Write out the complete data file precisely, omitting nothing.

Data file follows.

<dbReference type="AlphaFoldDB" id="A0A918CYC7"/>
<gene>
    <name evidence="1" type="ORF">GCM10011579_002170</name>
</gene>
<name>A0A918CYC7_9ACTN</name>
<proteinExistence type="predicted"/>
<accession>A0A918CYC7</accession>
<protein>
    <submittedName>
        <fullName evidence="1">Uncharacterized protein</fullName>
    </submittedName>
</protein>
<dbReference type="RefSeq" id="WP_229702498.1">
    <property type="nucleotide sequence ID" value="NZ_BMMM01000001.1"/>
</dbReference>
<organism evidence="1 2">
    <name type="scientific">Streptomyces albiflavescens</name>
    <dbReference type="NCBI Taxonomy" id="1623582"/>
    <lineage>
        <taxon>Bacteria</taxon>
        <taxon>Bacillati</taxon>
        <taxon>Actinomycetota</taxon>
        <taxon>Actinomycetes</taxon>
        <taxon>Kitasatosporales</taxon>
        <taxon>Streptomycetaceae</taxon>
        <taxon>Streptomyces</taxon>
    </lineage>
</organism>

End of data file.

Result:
<dbReference type="AlphaFoldDB" id="A0A918CYC7"/>
<gene>
    <name evidence="1" type="ORF">GCM10011579_002170</name>
</gene>
<name>A0A918CYC7_9ACTN</name>
<proteinExistence type="predicted"/>
<accession>A0A918CYC7</accession>
<protein>
    <submittedName>
        <fullName evidence="1">Uncharacterized protein</fullName>
    </submittedName>
</protein>
<dbReference type="RefSeq" id="WP_229702498.1">
    <property type="nucleotide sequence ID" value="NZ_BMMM01000001.1"/>
</dbReference>
<organism evidence="1 2">
    <name type="scientific">Streptomyces albiflavescens</name>
    <dbReference type="NCBI Taxonomy" id="1623582"/>
    <lineage>
        <taxon>Bacteria</taxon>
        <taxon>Bacillati</taxon>
        <taxon>Actinomycetota</taxon>
        <taxon>Actinomycetes</taxon>
        <taxon>Kitasatosporales</taxon>
        <taxon>Streptomycetaceae</taxon>
        <taxon>Streptomyces</taxon>
    </lineage>
</organism>